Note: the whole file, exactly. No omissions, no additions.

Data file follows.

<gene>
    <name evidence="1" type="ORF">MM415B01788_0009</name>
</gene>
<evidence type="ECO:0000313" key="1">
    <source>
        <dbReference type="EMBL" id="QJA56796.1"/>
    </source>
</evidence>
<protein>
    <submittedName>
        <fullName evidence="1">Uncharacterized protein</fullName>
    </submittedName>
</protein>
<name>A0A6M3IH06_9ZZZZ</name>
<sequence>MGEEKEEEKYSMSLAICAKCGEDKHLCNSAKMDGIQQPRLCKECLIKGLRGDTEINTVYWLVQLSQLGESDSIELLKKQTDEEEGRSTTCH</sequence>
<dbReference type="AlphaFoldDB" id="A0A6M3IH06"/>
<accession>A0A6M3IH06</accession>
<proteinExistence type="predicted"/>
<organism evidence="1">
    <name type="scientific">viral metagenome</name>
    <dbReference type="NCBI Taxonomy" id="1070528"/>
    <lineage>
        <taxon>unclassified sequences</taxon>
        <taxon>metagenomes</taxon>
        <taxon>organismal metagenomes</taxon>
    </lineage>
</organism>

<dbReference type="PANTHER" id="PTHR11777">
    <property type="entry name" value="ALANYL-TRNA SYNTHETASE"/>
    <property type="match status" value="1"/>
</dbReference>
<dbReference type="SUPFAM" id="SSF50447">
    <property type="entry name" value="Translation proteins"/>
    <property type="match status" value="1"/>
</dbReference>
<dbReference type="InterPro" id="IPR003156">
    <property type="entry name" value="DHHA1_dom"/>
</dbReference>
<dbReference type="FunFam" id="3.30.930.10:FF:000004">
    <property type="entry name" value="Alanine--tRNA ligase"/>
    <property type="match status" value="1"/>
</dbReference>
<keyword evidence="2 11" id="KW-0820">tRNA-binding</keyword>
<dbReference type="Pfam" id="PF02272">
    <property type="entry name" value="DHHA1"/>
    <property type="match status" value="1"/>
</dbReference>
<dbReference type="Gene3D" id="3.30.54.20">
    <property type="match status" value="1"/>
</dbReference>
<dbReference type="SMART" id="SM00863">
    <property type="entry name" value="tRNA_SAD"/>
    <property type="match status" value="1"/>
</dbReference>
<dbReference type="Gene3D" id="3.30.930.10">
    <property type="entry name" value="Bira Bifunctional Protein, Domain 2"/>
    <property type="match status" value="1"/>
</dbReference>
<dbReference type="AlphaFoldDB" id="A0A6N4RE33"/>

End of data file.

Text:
<gene>
    <name evidence="1" type="ORF">MM415B01788_0009</name>
</gene>
<evidence type="ECO:0000313" key="1">
    <source>
        <dbReference type="EMBL" id="QJA56796.1"/>
    </source>
</evidence>
<protein>
    <submittedName>
        <fullName evidence="1">Uncharacterized protein</fullName>
    </submittedName>
</protein>
<name>A0A6M3IH06_9ZZZZ</name>
<sequence>MGEEKEEEKYSMSLAICAKCGEDKHLCNSAKMDGIQQPRLCKECLIKGLRGDTEINTVYWLVQLSQLGESDSIELLKKQTDEEEGRSTTCH</sequence>
<dbReference type="AlphaFoldDB" id="A0A6M3IH06"/>
<accession>A0A6M3IH06</accession>
<proteinExistence type="predicted"/>
<organism evidence="1">
    <name type="scientific">viral metagenome</name>
    <dbReference type="NCBI Taxonomy" id="1070528"/>
    <lineage>
        <taxon>unclassified sequences</taxon>
        <taxon>metagenomes</taxon>
        <taxon>organismal metagenomes</taxon>
    </lineage>
</organism>

<dbReference type="PANTHER" id="PTHR11777">
    <property type="entry name" value="ALANYL-TRNA SYNTHETASE"/>
    <property type="match status" value="1"/>
</dbReference>
<dbReference type="SUPFAM" id="SSF50447">
    <property type="entry name" value="Translation proteins"/>
    <property type="match status" value="1"/>
</dbReference>
<dbReference type="InterPro" id="IPR003156">
    <property type="entry name" value="DHHA1_dom"/>
</dbReference>
<dbReference type="FunFam" id="3.30.930.10:FF:000004">
    <property type="entry name" value="Alanine--tRNA ligase"/>
    <property type="match status" value="1"/>
</dbReference>
<keyword evidence="2 11" id="KW-0820">tRNA-binding</keyword>
<dbReference type="Pfam" id="PF02272">
    <property type="entry name" value="DHHA1"/>
    <property type="match status" value="1"/>
</dbReference>
<dbReference type="Gene3D" id="3.30.54.20">
    <property type="match status" value="1"/>
</dbReference>
<dbReference type="SMART" id="SM00863">
    <property type="entry name" value="tRNA_SAD"/>
    <property type="match status" value="1"/>
</dbReference>
<dbReference type="Gene3D" id="3.30.930.10">
    <property type="entry name" value="Bira Bifunctional Protein, Domain 2"/>
    <property type="match status" value="1"/>
</dbReference>
<dbReference type="AlphaFoldDB" id="A0A6N4RE33"/>